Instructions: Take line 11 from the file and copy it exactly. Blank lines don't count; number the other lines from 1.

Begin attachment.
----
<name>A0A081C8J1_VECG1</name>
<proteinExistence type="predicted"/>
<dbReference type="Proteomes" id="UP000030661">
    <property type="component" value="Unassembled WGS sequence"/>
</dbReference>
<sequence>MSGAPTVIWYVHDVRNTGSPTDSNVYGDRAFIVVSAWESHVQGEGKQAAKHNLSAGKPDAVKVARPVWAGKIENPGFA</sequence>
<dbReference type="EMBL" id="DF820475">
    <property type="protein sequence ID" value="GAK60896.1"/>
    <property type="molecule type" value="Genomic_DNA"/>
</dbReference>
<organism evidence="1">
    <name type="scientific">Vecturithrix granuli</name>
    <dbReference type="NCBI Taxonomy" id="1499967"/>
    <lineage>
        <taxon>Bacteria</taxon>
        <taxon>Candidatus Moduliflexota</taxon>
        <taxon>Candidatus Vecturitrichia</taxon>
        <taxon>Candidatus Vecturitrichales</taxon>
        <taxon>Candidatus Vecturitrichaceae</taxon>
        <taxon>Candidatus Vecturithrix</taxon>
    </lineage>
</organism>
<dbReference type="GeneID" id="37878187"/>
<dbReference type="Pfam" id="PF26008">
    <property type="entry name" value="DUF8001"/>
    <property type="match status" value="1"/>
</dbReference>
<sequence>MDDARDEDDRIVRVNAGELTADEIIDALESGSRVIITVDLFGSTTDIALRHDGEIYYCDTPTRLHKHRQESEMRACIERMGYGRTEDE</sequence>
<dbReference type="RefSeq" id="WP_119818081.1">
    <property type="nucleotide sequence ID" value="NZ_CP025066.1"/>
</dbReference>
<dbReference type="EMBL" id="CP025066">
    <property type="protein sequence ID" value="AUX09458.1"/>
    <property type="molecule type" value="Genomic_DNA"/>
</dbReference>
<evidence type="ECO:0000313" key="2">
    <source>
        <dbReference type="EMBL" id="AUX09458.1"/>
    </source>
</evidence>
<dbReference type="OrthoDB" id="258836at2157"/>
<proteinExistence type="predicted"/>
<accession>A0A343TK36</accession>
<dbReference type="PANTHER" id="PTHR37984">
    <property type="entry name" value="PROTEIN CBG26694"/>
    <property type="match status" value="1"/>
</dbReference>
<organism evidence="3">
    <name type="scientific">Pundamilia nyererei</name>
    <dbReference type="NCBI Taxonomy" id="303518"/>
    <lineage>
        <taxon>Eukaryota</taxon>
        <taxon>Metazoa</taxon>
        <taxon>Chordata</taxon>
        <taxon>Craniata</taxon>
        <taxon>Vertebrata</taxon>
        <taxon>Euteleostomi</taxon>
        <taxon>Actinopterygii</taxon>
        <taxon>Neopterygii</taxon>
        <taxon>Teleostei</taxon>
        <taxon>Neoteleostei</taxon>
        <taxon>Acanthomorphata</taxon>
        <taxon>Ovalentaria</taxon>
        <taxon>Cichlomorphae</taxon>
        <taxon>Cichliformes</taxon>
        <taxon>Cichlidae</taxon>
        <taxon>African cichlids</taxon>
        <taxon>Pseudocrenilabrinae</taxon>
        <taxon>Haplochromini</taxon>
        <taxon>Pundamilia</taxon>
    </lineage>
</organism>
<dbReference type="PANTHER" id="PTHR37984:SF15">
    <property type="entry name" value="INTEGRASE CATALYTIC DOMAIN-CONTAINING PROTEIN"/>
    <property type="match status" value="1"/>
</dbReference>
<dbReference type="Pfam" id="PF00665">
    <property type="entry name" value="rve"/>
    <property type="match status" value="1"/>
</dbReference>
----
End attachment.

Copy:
<organism evidence="1">